The Bad Day

When you are training for an endurance event, your days and weeks are filled with hours and hours of workouts. Many times they feel mundane, routine, and are in the end, often as forgettable as they are frequent. How many of those recovery runs from the past 8 weeks stand out in your mind? They’re all blending together? Nothing stands out? I know the feeling.

In truth, however, every workout presents an opportunity. An opportunity to find your focus, to improve, and to transform the mundane into meaningful improvement. That is a blog for another time, because what I want to talk about in this blog are those workouts that instantly jump off the page as “key” workouts, and how to respond when one of those key workouts goes horribly wrong.

In the course of my training for the Chicago Marathon, one of these key sets of workouts involves adding a large portion of race pace mileage to the end of my weekly long run. I’d do these every 3-4 weeks, and these workouts built over time in mileage, up to my last one on Labor Day weekend, which was scheduled at 18 miles with 14 at race pace.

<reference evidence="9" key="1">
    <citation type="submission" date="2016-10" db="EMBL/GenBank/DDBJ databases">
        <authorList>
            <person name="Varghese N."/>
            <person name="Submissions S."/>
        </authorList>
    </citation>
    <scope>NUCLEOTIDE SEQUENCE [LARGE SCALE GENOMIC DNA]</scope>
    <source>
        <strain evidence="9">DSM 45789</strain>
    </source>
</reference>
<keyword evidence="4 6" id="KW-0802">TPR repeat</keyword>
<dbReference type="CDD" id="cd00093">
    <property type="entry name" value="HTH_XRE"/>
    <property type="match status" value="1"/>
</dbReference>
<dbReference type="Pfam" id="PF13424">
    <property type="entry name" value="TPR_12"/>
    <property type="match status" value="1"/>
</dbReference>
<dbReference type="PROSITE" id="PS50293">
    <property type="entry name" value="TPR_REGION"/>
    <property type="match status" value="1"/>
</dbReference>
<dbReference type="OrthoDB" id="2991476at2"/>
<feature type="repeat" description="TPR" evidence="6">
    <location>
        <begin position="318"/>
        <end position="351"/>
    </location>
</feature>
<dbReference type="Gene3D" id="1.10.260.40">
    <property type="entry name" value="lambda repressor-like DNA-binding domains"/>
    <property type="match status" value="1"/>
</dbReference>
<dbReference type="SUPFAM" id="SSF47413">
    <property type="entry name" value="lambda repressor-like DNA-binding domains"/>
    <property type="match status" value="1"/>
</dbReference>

Now, it is not the length of the workout that presents a challenge…my training has included 5 runs of 18-20 miles in length. And the 14 miles at race pace shouldn’t be that hard, right? I mean, if I’m going to run 26 miles at that pace, doing 14 should be no problem. But if you combine the length, with the amount at race pace, with the fact that it comes at the end of an already hard training week…it presents a challenge. But with that challenge comes an opportunity…and that opportunity is the chance to really test where I am with my fitness and with my training, and validate and confirm that my form is improving and that all the hard work I’ve put in so far this summer is going to pay off for me when I toe the starting line in October.